How do we detect NoSQL Injection?

The entire premise behind Inject Detect is that NoSQL Injection attacks can be detected in real-time as they’re being carried out against your application.

But how?

In this article, we’ll break down the strategy we're using for detecting NoSQL Injection in MongoDB-based web applications. At a high level, the idea is to build up a set of expected queries an application is known to make, and to use that set to detect unexpected queries that might be to result of a NoSQL Injection attack.

Let’s dig into the details.

Expected Queries

Every web application has a finite number of queries it can be expected to make throughout the course of its life. For example, a shopping cart application might query for single orders by _id:


Similarly, it might query for a number of orders created in the past three days:

Orders.find({createdAt: {$gte: moment().subtract(3, "days").toDate()}});

These queries aren’t limited to fetching data. When a user “deletes” an order, the application may want to set a flag on the order in question:

Orders.update({userId: this.userId}, {$set: {deleted: true}});

Each of these individual queries can be generalized based on the shape of the query and the type of data passed into it.

For example, we expect the Orders.findOne query to always be called with a String. Similarly, we expect the Orders.find query to be passed a Date for the createdAt comparison. Lastly, the Orders.update query should always be passed a String as the userId.

Orders.findOne({_id: String});

Orders.find({createdAt: {$gte: Date}});

Orders.update({userId: String}, ...);

An application might make thousands of queries per day, but each query will match one of these three generalized query patterns.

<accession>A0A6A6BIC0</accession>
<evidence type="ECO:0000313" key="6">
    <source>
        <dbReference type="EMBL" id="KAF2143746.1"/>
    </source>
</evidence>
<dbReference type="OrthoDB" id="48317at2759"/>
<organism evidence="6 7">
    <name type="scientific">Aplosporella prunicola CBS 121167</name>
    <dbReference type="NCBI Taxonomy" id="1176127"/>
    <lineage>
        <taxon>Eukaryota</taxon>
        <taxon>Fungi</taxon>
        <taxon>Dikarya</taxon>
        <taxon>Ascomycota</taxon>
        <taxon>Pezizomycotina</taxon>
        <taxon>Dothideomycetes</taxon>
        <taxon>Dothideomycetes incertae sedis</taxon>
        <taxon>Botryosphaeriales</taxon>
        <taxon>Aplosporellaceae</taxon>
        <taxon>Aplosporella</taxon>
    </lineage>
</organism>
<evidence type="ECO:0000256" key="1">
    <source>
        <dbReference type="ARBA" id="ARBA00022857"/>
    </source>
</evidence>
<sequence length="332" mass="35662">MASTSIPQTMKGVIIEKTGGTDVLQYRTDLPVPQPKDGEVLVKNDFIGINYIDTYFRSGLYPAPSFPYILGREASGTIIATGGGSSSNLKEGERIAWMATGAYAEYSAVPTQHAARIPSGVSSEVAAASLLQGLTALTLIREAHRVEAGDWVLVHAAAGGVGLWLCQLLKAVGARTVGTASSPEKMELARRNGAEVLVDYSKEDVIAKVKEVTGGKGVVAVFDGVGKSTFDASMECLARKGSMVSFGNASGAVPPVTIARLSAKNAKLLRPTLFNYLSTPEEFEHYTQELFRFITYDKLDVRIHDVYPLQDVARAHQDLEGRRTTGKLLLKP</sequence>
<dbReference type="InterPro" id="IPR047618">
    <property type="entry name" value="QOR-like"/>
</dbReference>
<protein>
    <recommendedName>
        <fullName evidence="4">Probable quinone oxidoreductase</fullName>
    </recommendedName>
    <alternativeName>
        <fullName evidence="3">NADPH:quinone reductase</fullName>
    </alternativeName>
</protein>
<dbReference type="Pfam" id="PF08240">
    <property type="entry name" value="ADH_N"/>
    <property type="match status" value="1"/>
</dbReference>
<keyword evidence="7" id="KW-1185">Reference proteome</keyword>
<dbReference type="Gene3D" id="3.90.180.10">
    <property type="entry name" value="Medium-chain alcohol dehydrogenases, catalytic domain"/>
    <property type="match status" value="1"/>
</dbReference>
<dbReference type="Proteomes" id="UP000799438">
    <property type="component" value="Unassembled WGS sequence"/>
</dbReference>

Unexpected Queries

If our application makes a query that does not fall into this set of expected queries, we’re faced with one of two possibilities:

  1. We left a query out of our set of expected queries.
  2. Our application is vulnerable to a NoSQL Injection vulnerability.

Imagine our application makes the following query:

Orders.findOne({_id: { $gte: "" }});

A query of this pattern (Orders.findOne({_id: {$gte: String}})) doesn’t exist in our set of expected queries. This means that this is either an expected query that we missed, or our application is being exploited.

It’s unlikely that our application is trying to find a single Order who’s _id is greater than or equal to an empty string. In this case, it’s far more likely that someone is exploiting our Orders.findOne({_id: String}) query and passing in an orderId containing a MongoDB query operator ({$gte: ""}) rather than an expected String.

We’ve detected NoSL Injection!

By watching for queries that fall outside our set of expected queries, we can detect NoSQL Injection as it happens.

Similar Expected Queries

Basing our NoSQL Injection detection strategy around expected and unexpected queries has an added bonus.

Because we have a set of all expected queries for a given application, unexpected queries that are the result of NoSQL Injection attacks can often be linked back to the query being exploited. To illustrate, in our previous example we detected an unexpected query against our application:

Orders.findOne({_id: {$gte: ""}});

Inspecting our set of expected queries, it’s obvious that the most similar expected query is the Orders.findOne query:

Orders.findOne({_id: String});

As the application owner, we know that we need to enforce more stringent checks on the type of the provided orderId. Based on this information, an application owner or developer can deduce which specific query is being exploited within their application and respond quickly with a fix.